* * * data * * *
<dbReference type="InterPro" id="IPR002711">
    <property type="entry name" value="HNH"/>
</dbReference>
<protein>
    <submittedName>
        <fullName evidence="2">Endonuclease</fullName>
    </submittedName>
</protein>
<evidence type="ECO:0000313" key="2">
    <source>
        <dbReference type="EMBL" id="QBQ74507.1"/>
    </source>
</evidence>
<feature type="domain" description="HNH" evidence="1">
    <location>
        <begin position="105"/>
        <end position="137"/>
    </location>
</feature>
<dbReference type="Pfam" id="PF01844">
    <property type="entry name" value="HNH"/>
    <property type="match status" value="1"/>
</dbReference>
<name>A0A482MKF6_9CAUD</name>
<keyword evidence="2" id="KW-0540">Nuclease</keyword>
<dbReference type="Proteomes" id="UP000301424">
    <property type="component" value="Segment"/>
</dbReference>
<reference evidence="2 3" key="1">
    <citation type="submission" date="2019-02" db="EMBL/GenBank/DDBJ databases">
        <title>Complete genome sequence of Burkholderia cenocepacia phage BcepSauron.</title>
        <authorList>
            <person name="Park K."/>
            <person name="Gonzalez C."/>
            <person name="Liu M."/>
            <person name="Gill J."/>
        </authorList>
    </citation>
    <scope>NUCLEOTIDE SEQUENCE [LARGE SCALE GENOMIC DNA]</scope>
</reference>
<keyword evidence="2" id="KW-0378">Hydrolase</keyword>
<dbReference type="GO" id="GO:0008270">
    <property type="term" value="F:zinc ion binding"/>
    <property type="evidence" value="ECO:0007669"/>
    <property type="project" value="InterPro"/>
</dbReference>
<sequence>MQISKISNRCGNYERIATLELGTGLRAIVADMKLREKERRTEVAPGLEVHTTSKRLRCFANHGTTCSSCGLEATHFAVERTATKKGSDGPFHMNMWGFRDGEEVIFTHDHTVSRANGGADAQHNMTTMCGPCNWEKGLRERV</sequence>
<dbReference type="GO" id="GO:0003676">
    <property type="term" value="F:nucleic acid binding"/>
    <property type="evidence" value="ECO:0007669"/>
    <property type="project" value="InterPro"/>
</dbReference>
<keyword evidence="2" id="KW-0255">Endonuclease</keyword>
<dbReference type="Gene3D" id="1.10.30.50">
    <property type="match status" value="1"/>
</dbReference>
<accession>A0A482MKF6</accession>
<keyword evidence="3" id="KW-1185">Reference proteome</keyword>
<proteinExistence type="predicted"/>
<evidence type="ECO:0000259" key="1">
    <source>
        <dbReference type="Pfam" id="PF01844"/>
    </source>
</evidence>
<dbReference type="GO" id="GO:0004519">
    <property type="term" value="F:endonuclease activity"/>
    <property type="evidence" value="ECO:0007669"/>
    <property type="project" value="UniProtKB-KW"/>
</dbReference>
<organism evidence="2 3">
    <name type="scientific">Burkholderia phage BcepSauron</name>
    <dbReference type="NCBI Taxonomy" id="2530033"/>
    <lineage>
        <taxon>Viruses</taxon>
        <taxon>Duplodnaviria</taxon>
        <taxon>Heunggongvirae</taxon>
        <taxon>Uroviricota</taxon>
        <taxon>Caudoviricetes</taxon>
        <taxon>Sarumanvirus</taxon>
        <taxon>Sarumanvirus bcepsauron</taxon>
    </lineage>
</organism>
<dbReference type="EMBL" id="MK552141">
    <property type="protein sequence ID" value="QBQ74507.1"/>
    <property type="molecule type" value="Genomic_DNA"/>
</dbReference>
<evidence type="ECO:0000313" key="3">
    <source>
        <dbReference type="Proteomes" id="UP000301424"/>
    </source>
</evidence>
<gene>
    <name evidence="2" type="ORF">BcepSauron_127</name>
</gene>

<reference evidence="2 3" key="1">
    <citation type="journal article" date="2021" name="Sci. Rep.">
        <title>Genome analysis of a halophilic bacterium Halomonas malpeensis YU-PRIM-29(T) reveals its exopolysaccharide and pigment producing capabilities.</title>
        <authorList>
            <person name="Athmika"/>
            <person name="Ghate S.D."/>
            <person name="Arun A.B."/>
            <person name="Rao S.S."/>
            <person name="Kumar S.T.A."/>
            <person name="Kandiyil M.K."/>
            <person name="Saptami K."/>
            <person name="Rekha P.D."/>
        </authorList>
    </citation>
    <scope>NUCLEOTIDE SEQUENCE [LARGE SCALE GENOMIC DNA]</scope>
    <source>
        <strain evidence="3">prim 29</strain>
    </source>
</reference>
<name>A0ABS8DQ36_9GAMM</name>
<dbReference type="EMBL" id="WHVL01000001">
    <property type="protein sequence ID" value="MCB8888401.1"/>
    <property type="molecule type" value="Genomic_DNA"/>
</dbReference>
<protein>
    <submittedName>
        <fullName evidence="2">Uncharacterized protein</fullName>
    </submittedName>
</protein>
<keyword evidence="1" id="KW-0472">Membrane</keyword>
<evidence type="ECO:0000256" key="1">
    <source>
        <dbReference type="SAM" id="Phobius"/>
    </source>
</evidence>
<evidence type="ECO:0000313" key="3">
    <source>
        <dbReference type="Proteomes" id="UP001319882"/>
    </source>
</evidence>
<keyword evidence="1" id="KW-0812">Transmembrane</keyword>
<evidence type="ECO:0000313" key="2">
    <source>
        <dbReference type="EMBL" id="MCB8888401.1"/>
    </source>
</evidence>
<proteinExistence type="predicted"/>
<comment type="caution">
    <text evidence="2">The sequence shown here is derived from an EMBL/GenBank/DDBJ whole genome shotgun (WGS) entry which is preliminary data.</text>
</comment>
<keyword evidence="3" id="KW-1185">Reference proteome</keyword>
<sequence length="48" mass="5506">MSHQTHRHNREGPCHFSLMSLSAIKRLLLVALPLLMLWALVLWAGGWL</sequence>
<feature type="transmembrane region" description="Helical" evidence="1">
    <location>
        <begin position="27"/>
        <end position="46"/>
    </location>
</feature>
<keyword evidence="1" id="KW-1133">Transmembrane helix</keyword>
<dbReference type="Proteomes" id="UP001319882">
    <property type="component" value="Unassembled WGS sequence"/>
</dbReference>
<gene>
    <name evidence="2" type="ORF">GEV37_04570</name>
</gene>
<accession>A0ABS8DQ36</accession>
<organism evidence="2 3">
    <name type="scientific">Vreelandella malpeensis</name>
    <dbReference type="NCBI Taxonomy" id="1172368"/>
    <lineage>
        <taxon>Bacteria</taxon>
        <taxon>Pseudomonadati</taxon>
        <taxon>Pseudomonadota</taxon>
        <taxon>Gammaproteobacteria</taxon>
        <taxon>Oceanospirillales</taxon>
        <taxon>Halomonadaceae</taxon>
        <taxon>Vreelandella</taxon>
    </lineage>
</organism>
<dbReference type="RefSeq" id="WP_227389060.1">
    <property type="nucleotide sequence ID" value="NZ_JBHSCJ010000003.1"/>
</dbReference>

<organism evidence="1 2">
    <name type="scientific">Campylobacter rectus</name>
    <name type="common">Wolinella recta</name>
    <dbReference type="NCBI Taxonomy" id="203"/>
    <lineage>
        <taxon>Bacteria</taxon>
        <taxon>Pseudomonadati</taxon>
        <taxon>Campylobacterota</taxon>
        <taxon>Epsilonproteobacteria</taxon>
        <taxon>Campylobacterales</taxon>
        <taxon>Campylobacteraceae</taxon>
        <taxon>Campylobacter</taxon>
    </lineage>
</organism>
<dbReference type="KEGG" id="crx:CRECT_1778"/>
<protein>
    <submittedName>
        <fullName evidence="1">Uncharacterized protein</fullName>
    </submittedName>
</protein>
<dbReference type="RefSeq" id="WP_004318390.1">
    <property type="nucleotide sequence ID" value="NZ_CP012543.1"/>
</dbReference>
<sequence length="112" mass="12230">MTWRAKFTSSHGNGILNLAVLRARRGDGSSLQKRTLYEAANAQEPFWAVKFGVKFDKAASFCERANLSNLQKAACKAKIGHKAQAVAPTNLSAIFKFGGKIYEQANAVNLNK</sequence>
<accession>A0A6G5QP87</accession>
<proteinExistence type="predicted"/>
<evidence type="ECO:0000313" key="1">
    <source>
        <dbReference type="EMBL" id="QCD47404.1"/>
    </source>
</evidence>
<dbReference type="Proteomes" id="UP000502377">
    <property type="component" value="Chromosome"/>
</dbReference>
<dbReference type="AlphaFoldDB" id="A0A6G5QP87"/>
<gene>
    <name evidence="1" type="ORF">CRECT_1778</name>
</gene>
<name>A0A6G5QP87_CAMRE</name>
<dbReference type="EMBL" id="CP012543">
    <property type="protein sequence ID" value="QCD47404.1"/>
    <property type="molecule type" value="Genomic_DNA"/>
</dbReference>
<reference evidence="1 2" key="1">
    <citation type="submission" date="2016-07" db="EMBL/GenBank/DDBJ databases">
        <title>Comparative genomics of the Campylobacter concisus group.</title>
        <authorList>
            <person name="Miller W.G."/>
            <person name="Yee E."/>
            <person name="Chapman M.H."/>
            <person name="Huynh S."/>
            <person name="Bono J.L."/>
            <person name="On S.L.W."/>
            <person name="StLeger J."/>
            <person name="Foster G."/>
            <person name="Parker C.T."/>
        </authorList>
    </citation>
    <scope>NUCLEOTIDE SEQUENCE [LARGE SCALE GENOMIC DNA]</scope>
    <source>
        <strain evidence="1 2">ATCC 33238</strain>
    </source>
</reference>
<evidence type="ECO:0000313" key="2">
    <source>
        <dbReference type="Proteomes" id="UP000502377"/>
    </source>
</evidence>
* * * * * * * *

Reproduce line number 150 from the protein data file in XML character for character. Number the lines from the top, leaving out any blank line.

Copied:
        <end position="46"/>